To the State of Israel and all its inhabitants,
I live in Israel since 2007 and since then I always felt and I feel until now to be a guest. In every country I've lived in, in the jobs I've held, I've always done my best to be welcoming... when I was a teacher, towards my pupils; when I was a volunteer in an international community welcoming and making thousands of young people from all over the world feel at home and now that I'm a monk and a priest, in welcoming every life that needs care, guidance and consolation. The value of hospitality is very dear to me.
“He defends the cause of the fatherless and the widow, and loves the foreigner residing among you, giving them food and clothing. And you are to love those who are foreigners, for you yourselves were foreigners in Egypt”. (Deuteronomy 10, 18-19).
The Jewish Scriptures elaborate a real "right of the foreigner", where it is clear that the concern and care for the foreigner become a structural element, integrated in the Israelite society. God attested by the Bible visits Abraham and pushes him to become a stranger and a pilgrim … Lekh Lekha! God himself visits Israel in Egypt, when he is a stranger and cries out his pain.
Israel knows what it means to be an ethnic minority, to be marginal: it was their life situation under the iron fist of the pharaoh! Adonai made himself known to Israel in Egypt as God of the without rights, God of the emigrants, God of the gherim. For this "knowledge" experienced when he was gher, Israel is called, in the land that is not his but Adonai's, to promote the life of the immigrant foreigner. Precisely through this defense and promotion, Israel confesses its faith in the Lord as go'el, as redeemer, and therefore, exploiting immigrants, for Israel, means giving oneself over to idolatry, taking away from God his right of redemption.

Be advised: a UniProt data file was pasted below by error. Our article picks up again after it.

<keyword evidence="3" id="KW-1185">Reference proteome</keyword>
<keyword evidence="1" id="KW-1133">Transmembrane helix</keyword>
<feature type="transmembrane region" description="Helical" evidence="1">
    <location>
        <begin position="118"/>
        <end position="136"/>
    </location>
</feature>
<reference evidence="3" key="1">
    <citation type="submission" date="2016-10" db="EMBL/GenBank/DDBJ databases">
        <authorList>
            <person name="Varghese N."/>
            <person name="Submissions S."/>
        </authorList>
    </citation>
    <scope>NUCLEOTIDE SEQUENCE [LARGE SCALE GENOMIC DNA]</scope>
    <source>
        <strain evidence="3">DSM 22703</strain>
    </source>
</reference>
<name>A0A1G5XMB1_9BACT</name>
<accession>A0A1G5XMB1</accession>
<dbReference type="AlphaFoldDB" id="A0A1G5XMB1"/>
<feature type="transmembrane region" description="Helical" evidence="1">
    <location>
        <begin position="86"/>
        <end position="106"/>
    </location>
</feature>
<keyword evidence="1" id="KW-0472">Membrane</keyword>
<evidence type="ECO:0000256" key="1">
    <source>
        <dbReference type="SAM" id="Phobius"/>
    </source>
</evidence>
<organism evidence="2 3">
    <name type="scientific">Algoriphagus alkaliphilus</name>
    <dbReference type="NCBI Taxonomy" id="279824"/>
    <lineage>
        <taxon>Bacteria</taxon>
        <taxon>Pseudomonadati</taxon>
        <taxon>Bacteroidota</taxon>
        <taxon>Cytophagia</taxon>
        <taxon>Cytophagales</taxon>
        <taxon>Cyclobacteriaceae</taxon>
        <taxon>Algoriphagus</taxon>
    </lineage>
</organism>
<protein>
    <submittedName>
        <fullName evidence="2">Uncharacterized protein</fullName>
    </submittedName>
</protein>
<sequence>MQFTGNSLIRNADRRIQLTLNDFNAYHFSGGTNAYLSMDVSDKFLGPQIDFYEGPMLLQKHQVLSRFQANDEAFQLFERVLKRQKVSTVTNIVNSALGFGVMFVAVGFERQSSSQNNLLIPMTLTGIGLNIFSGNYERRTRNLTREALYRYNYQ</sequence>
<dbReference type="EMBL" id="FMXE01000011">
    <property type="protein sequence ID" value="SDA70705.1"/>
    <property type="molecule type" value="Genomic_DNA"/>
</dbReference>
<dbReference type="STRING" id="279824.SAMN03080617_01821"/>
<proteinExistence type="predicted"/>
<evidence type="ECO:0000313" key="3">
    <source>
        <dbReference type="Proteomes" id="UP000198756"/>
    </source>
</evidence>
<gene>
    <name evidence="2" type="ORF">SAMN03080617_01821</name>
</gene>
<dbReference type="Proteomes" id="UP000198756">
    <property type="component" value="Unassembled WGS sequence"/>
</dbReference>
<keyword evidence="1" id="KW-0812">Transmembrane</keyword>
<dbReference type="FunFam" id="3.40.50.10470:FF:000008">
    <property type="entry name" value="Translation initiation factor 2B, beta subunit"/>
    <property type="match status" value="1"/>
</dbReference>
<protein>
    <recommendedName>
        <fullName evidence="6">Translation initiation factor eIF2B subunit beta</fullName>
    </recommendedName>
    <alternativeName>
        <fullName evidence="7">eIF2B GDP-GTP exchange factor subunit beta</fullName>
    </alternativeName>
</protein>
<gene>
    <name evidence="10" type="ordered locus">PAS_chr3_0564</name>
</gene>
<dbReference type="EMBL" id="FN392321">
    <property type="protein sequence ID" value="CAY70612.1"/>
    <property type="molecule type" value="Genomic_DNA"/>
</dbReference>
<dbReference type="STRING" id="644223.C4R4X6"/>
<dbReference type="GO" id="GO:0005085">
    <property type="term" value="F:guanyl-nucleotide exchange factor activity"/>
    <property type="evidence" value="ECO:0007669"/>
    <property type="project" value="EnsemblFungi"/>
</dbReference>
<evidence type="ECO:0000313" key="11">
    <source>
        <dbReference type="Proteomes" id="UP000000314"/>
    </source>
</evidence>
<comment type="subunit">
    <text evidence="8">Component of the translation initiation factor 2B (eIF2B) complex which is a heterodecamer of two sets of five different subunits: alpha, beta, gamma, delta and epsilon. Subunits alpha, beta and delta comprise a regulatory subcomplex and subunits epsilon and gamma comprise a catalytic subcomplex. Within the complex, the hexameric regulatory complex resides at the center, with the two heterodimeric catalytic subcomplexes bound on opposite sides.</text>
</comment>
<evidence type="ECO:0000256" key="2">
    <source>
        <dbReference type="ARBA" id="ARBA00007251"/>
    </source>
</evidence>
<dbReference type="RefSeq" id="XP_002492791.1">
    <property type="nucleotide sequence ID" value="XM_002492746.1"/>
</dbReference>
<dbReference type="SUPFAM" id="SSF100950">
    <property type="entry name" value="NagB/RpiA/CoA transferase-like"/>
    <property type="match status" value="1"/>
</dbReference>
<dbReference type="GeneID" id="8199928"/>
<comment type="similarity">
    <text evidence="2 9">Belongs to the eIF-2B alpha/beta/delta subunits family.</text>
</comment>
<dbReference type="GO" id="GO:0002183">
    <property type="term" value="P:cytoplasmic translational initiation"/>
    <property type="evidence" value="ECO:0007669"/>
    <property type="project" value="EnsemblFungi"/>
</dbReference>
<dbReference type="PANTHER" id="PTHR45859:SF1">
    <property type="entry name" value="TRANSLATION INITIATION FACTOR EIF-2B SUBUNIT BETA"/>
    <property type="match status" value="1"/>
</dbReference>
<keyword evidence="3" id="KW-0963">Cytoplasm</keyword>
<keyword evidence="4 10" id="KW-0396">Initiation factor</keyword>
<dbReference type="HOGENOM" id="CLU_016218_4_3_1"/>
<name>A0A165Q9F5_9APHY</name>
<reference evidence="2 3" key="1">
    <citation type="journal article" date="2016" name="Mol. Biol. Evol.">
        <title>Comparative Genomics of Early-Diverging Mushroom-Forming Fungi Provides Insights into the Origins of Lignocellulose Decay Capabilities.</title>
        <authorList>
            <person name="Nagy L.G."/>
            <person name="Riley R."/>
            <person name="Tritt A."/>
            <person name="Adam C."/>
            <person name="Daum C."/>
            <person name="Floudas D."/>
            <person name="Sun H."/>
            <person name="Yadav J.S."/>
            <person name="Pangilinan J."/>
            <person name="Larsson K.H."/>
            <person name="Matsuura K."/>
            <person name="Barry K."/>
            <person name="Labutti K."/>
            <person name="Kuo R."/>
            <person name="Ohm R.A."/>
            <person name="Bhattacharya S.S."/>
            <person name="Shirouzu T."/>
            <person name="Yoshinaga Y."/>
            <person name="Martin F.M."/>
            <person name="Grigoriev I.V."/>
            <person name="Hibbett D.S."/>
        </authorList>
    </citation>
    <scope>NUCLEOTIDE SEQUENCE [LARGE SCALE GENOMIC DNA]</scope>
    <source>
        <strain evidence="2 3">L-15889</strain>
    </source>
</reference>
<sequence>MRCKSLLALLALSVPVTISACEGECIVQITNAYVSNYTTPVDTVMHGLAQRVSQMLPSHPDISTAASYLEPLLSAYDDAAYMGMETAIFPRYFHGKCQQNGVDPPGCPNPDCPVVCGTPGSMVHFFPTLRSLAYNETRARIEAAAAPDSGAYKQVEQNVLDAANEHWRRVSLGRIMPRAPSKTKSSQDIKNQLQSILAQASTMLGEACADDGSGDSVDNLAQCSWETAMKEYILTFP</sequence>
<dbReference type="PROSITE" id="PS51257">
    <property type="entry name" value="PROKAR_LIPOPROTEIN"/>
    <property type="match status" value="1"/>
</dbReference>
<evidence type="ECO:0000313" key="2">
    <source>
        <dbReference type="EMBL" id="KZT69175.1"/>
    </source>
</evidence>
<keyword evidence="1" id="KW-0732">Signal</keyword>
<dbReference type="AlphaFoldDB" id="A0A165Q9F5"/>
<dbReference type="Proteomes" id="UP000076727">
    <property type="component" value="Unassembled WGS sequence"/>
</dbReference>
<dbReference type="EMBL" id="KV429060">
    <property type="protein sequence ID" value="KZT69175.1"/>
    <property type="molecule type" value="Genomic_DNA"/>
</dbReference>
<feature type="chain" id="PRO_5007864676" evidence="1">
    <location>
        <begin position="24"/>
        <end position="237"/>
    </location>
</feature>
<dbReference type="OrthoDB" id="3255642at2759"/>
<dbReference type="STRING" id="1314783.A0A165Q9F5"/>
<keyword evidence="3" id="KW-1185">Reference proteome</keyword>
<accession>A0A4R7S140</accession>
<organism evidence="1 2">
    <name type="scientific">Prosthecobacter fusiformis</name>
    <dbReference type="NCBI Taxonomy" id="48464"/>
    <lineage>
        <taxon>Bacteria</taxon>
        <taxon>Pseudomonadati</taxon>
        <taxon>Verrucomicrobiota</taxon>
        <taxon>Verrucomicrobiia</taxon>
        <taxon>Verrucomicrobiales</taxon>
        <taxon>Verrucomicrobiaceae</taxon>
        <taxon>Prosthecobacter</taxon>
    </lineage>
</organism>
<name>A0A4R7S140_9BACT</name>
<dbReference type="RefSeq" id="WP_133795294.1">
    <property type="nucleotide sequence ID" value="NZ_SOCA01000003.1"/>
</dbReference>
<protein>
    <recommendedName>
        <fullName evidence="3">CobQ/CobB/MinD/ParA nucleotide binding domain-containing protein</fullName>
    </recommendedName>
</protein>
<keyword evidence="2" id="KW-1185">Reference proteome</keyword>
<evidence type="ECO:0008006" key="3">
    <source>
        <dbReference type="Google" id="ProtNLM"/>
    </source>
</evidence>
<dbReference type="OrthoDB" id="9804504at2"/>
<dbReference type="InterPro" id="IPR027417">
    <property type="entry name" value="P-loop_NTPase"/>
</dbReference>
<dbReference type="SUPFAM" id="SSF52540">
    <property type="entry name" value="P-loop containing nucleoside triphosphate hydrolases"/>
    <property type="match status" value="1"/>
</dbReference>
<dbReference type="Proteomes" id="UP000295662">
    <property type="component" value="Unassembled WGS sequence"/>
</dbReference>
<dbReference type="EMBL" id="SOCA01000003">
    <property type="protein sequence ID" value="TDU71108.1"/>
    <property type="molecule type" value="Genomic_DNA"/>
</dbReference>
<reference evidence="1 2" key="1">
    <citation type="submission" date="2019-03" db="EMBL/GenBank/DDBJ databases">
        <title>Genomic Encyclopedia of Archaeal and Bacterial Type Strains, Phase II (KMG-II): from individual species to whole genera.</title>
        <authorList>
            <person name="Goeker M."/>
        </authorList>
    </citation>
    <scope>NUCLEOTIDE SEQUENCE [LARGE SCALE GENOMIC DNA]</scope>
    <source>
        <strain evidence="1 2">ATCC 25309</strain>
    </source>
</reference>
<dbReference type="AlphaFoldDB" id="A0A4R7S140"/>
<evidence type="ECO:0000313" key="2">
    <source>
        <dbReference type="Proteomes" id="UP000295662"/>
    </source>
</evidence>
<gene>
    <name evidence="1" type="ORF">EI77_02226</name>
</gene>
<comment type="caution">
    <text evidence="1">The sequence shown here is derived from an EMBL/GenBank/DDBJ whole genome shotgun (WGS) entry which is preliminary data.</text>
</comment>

I hope this is not forgotten by anyone in this country, a place called to be welcoming for everyone who comes to search for a house and a shelter.
Ft. Alberto Joan Pari is a Catholic priest and a Franciscan monk, belonging to the Custody of Holy Land, living and serving in Jerusalem.
He is originally from the north of Italy but has lived in Israel for 16 years. He is responsible for interfaith dialogue for the Custody, teaches Biblical Hebrew and Judaism in the Catholic University in Jerusalem, is a friend of the Hebrew-speaking Catholic community and of Kehilat Zion. Ft Alberto Joan is also a musician, directing a music school where Christians, Muslims and Jews study together and is part of a music project to give voice and music to the ancient piyutim (liturgical poems) of the Jewish Italian communities, who lived and prayed in Italy during the Renaissance and Baroque periods.